UNIX / Linux: vi / vim perform search and replace operation

Posted on in Categories , , , , , , , , last updated May 12, 2008

Q. I’ve just installed CentOS Linux server and started to use vi text editor to make changes to config files. How do I perform search and replace operation using vi / vim text editor?

A. vi (vim) is not difficult to learn, the vi editor is well known and used for both writing code and editing config files.

VI search and replace command format

Simple format is as follows:
%s/old-string/new-string/

VI search and replace command examples

Let us say you would like to find a word called “foo” and replace with “bar”.

First hit [Esc] key

Type : (colon) followed by %s/foo/bar/ and hit [Enter] key.
:%s/foo/bar/
Above command will replace first occurrence of word foo with bar on all lines. The % is shorthand for all lines.

To replace all occurrences of word foo with bar on all lines, use the g option (which indicates all occurrences on a line).
:%s/foo/bar/g

Note that the g can be replaced with a number 1,2,…N to change only the n’th occurrence on each line.

Use find and replace on line ranges (match by line numbers)

You can also make changes on range of lines i.e. replace first occurrence of foo with bar on lines 5 through 20 only, enter:
:5,20s/foo/bar/

Following command will replace first occurrence of foo with bar starting at the current line for the next 100 lines:
:.,+100s/foo/bar/

Match by words

Finally, you can match by words i.e. replace first occurrence of foo with bar starting at at the next line containing a word “test”:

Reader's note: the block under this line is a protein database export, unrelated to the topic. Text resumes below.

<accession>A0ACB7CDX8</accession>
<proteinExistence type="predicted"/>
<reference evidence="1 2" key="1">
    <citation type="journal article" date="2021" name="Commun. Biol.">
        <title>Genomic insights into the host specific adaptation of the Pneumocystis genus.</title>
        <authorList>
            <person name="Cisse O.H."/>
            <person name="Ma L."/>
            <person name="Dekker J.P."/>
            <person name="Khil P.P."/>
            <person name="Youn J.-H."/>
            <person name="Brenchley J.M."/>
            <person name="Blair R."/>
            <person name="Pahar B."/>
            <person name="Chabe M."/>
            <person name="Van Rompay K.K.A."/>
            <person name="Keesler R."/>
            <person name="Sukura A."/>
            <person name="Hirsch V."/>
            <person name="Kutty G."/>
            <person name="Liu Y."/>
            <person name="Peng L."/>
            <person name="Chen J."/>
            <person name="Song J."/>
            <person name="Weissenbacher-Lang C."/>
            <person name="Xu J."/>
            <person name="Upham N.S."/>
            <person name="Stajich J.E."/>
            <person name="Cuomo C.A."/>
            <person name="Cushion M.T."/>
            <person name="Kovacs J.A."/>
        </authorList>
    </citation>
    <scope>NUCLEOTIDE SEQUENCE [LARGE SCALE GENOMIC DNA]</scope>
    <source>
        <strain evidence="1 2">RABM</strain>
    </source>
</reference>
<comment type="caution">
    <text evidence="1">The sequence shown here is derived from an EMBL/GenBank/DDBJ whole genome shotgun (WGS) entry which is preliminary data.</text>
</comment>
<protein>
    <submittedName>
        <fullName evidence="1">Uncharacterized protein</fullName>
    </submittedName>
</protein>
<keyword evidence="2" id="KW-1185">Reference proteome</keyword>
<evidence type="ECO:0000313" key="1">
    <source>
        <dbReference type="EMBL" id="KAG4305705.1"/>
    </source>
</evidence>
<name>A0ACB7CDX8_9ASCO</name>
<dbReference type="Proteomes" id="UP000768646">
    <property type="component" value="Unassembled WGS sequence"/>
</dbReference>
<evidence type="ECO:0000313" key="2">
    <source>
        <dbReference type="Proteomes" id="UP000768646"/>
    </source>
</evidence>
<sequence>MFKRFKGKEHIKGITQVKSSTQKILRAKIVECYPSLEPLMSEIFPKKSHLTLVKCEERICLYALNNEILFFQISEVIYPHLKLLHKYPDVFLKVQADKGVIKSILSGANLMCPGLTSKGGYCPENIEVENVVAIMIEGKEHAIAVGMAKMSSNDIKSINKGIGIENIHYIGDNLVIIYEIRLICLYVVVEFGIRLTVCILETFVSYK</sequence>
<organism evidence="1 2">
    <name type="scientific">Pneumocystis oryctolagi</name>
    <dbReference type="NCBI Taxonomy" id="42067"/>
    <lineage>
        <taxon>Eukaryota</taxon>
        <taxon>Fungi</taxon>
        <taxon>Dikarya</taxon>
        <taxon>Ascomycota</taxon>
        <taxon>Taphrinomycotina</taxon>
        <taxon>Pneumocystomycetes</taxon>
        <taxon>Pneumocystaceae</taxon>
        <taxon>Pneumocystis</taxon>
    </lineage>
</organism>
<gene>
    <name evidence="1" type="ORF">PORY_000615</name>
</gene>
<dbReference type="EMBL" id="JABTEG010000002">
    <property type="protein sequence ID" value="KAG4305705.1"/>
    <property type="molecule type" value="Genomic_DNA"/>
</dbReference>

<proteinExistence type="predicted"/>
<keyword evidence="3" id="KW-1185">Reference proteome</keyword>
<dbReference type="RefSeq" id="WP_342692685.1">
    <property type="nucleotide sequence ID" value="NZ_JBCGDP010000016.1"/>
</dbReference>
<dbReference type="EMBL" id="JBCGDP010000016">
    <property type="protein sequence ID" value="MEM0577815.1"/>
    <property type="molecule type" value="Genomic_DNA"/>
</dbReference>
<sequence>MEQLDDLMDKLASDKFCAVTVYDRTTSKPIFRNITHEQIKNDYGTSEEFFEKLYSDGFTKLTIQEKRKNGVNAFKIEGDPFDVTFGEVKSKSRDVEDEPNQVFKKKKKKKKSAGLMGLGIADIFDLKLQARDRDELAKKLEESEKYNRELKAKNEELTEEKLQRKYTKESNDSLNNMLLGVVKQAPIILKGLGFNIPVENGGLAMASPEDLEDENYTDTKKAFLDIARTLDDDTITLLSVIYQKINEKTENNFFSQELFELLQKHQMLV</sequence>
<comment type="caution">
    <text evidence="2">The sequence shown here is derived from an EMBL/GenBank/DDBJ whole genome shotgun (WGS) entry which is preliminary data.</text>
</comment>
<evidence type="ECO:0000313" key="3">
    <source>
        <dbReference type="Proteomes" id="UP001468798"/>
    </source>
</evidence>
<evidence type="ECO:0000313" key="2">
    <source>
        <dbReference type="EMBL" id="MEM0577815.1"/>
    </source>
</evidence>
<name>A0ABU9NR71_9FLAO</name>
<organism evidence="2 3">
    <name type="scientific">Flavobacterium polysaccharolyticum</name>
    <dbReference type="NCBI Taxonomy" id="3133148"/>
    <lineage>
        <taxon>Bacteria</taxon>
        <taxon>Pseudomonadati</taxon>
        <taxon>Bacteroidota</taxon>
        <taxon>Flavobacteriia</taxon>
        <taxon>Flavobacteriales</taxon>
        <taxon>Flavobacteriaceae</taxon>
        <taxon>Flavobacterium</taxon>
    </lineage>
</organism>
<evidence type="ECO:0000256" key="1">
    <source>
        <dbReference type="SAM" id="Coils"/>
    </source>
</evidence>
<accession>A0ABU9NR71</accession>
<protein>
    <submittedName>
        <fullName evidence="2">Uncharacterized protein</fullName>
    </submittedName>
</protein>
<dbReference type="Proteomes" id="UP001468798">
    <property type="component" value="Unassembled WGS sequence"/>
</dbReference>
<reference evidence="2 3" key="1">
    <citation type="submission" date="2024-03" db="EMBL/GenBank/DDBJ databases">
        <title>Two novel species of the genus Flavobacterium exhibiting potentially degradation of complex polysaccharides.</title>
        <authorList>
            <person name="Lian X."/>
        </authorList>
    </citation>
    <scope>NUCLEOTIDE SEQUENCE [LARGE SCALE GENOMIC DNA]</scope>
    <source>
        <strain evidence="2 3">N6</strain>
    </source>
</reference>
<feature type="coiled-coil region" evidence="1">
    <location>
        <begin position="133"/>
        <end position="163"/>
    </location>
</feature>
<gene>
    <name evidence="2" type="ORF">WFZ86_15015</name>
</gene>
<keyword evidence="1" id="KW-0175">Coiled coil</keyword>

:/test/s/foo/bar/g
As usual you can specify ranges:
:/test/,/guest/s/foo/bar/g

Please note that all search/replace commands should be start with the [ESC]: keystroke combination only.

Linux Firewall: Display Status and Rules of Iptables Firewall

Posted on in Categories , , , , , , , , , last updated January 17, 2008

Q. How do I display / list all rules in the selected chain? How do I find out which rules are active? What is blocked and opened with my firewall?

A. To List all rules in the selected chain use the -L option. If no chain is selected, all chains are listed. As every other iptables command, it applies to the specified table. The -n option help to print IP addresses and port numbers in numeric format.

To check the status of your firewall and all rules, enter:
# iptables -L -n
OR
$ sudo iptables -L -n
Output:

Chain INPUT (policy ACCEPT)
target     prot opt source               destination         
droplist   all  --  0.0.0.0/0            0.0.0.0/0           
droplist   all  --  0.0.0.0/0            0.0.0.0/0           
ACCEPT     all  --  0.0.0.0/0            0.0.0.0/0           
ACCEPT     all  --  0.0.0.0/0            0.0.0.0/0           
ACCEPT     all  --  66.228.118.0/23      0.0.0.0/0           
DROP       all  --  213.240.4.233        0.0.0.0/0           
DROP       all  --  75.126.132.23        0.0.0.0/0           
DROP       all  --  80.58.205.35         0.0.0.0/0    
.....
...
.....
DROP       all  --  91.200.56.0/22       0.0.0.0/0           
LOG        all  --  91.200.72.0/22       0.0.0.0/0           LOG flags 0 level 4 prefix `DROP List Block' 
DROP       all  --  91.200.72.0/22       0.0.0.0/0           

The –line-numbers option adds line numbers to the beginning of each rule, corresponding to that rule’s position in the chain. The -v option makes the list command show the interface name, the rule options (if any), and the TOS masks. The packet and byte counters are also listed, with the suffix K, M or G for 1000, 1,000,000 and 1,000,000,000 multipliers respectively (but see the -x flag to change this).
# iptables -L -v -n --line-numbers